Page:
Southeast Ecological Science Center
The U.S. Geological Survey’s DISCOVRE project brings together a multi-disciplinary team to study the biology, ecology, and connectivity of deep-sea coral environments with the goal of providing the science necessary for their effective conservation and management.
This 5-year multidisciplinary research program will investigate hard bottom habitats, shipwrecks, and submarine canyons on the continental margin of the eastern United States off Virginia and Maryland. Investigators will examine the biological, chemical and physical oceanography in these areas to help understand the community structure, connectivity and trophodynamics of deep-sea ecosystems in submarine canyons.
Characterizing the community structure and food webs of deep-sea coral and seep invertebrates.
Identifying and characterizing microbial communities associated with corals, at the base of the soft-sediment food webs, and in biofilms on hard substrates.
Using long-lived black corals as archives to determine the climate and ocean chemistry over hundreds to thousands of years.
Using genetic tools to characterize local and regional patterns of deep reef connectivity.
By design, the USGS DISCOVRE project is integrated with larger regional efforts involving the Bureau of Ocean Energy Management (BOEM), National Oceanic and Atmospheric Administration (NOAA) and academic institutions.
Media Inquiries: Amanda Demopoulos, (352) 264-3490, firstname.lastname@example.org
Briefing on Deep Coral Reefs for the Trustee Council for the Deepwater Horizon Oil Spill
On September 18, 2014, Dr. Nancy Prouty of the USGS Pacific Coastal and Marine Science Center gave a briefing to the Trustee Council for the Deepwater Horizon oil spill (of which USGS and NOAA are members) and the Department of Justice. The briefing was part of a three day meeting hosted by the NOAA Center for Coastal Environmental Health and Biomolecular Research in Charleston, SC. Prouty gave a short presentation on age and growth of mesophotic reefs (light-dependent coral ecosystems living at depths of 60 meters to more than 100 meters) to the Natural Resource Damage Assessment (NRDA) Trustees of Mesophotic Reefs (specifically the Deepwater Benthic Communities Technical Working Group). The meeting's overall goal is complete documentation for NOAA's Damage Assessment, Remediation, and Restoration Program (DARRP). (POC: Nancy Prouty, email@example.com, 831-460-7526).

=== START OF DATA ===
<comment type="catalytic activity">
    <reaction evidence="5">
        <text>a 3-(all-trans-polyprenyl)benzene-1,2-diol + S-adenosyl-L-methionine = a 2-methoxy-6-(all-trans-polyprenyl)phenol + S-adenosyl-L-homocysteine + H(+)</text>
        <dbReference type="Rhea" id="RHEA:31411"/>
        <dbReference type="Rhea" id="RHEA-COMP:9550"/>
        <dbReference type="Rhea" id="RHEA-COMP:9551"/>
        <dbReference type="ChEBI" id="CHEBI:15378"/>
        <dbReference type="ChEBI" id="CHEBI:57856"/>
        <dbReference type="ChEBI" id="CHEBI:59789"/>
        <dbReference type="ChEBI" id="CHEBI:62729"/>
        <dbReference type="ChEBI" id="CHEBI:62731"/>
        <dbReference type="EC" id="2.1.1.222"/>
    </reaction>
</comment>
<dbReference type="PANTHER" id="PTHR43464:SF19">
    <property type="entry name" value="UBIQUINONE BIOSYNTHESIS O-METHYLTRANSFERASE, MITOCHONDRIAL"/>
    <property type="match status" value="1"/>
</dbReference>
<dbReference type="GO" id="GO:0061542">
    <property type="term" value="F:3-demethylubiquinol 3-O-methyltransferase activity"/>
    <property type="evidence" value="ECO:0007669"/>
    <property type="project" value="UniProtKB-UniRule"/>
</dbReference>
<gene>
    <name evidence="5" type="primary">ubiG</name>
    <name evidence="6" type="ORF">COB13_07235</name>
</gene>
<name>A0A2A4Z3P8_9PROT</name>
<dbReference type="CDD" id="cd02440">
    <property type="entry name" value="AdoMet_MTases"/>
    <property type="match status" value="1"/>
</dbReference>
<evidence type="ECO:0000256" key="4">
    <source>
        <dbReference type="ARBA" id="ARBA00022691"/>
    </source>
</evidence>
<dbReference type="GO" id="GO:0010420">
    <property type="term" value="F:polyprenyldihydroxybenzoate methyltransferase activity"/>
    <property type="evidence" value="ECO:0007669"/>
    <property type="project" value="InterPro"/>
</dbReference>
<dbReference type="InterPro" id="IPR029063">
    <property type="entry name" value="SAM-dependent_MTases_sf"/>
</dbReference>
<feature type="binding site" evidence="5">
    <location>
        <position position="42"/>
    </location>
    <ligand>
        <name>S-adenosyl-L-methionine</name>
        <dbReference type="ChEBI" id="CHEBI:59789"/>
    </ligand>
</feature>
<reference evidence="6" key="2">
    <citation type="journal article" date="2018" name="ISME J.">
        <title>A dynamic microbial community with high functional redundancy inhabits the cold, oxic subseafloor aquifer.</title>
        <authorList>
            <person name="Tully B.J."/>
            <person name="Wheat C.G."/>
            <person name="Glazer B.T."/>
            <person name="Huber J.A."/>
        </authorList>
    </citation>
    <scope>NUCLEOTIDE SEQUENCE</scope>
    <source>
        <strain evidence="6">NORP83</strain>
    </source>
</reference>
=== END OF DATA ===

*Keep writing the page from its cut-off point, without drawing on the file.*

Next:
SPCMSC Researcher chosen for Judging Panel of the Wendy Schmidt Ocean Health XPRIZE
XPRIZE, a nonprofit organization dedicated to creating and managing large-scale, high-profile, incentivized prize competitions that stimulate investment in research and development, has announced the $2 million Wendy Schmidt Ocean Health XPRIZE. On the heels of the successful Wendy Schmidt Oil Cleanup XCHALLENGE, the Wendy Schmidt Ocean Health XPRIZE aims to spur global innovators to develop accurate and affordable ocean pH sensors that will ultimately transform our understanding of ocean acidification. Current sensors are limited in their capacity to detect ocean acidification changes in the deep ocean and in coastal waters, and we cannot assess change unless we understand and measure what is out there. Eighteen teams from around the world have registered for this 22-month competition. SPCMSC research microbiologist Dr. Christina Kellogg has been chosen to be on the five-member judging panel. Judges were vetted by the competition's Science Advisory Board and chosen based on scientific expertise, objective outlook, credibility, and ethical reputation. Judges will award points during several testing phases including laboratory trials, coastal trials, and open ocean trials. The judging panel has the sole authority to declare the winners of the competition, and the final decisions will be announced during an award ceremony in July 2015. For more information on the XPRIZE, visit: http://oceanhealth.xprize.org (POC: Christina Kellogg, 727-502-8128, firstname.lastname@example.org).
Next-generation Sequencing in Deep Sea Corals On September 3-5, 2014
Cheryl Morrison of the Leetown Science Center was an invited participant in a workshop organized by the genetics group at NOAA's Northwest Fisheries Science Center. The workshop, funded by NOAA's Deep Sea Coral Research Technology Program, brought 20 scientists from the coral genetics community together who have experience with or are interested in using next-generation sequencing to discuss on-going projects, ideas for future projects/collaborations, to facilitate data sharing, and to gain hands-on experience with data analysis pipelines. Morrison gave a presentation on using next-generation sequencing to identify microsatellite markers for connectivity studies in deep sea corals. For more information, contact Cheryl Morrison, email@example.com, 304-724-4464.
Cultured fungal associates from the deep-sea coral Lophelia pertusa. [Journal Abstract]
Megafaunal-habitat associations at a deep-sea coral mound off North Carolina, USA.
Impact of the Deepwater Horizon oil spill on a deep-water coral community in the Gulf of Mexico. [Journal Abstact]